The Healthiest Drinks for Your Body
There are a lot of drinks on the market that claim to replenish your body after exercising or build up your immune system or give you all the vitamins of a full serving of veggies. But if you read the labels of some of those supposedly healthy drinks, you may be disturbed by the high amounts of sugar, artificial flavoring and artificial colorings they contain. So what are the best drinks to keep your body in top health? Here’s a quenching rundown:
Water, Water, Water
Water is the most essential fluid to drink every day, and really is the only drink a healthy adult actually needs. Every system in the human body depends on water to function. Water flushes toxins from our organs, keeps our nose, throat and ear tissues moist and carries vital nutrients to our cells. Though quantities vary due to size and activity levels, on average, men should drink about 13 cups of beverages a day and women should drink around 9 cups. The majority of those beverages should be water. Make certain your water is as healthy and refreshing as possible by using a water filter to remove toxins your local water treatment plant leaves behind.
Photo by Greg Riegler
It may be trendy at the moment, but pomegranates have long been enjoyed for their healthy benefits. Pure pomegranate juice, not sugared or diluted juices, are rich with antioxidants that may help prevent some types of cancer, heart disease and inflammation. If the taste of pure juice is too strong for you, mix it with plain water to find the flavor level you enjoy.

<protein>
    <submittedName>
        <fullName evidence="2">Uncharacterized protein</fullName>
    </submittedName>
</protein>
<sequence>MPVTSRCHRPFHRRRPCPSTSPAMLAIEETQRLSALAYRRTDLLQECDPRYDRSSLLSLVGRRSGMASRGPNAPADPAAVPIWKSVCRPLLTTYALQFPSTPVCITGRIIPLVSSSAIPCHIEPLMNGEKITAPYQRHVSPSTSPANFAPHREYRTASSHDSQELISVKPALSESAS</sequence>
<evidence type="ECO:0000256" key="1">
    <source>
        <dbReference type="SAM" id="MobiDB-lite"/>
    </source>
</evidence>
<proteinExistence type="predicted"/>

Photo by Jeannie
Not everyone is familiar with kefir, but they should be. Kefir is a yogurt-like drink made from fermented milk. It provides a healthy dose of calcium, magnesium, protein, vitamin B12 and probiotics for healthy digestion and a strong immune system.
Photo by Anjuli_ayer
With zero calories and a load of antioxidants, hot or iced green tea is healthy and refreshing. According to Shape, a study concluded that on a cellular level, tea drinkers actually have a younger biological age than people who don’t drink tea. But stay away from bottled green tea beverages that are loaded with sugar.
Photo by Theen Moy
In a moderate portion, a homemade smoothie is packed with vitamins, minerals and protein. In a too-big portion, smoothies are also packed with calories so keep your serving the same as an average serving of juice, about six ounces. Add berries for vitamin C, half of a banana for potassium and sweetness, and non-fat, unsweetened yogurt or kefir and blend for a quick breakfast or post-workout snack.
Photo by John Watson
It’s easy to reach for a bottled drink when you’re feeling parched or want a quick boost of energy, especially with so much advertising trying to convince you those kinds of drinks are healthy. But reaching for a glass of water is much healthier in the long run, and much less expensive. Of course no one wants to drink water all the time; alternating servings of water with good-for-you options like green tea, kefir and pomegranate juice will satisfy your need for variety while still providing your body with all the healthy fluids it needs.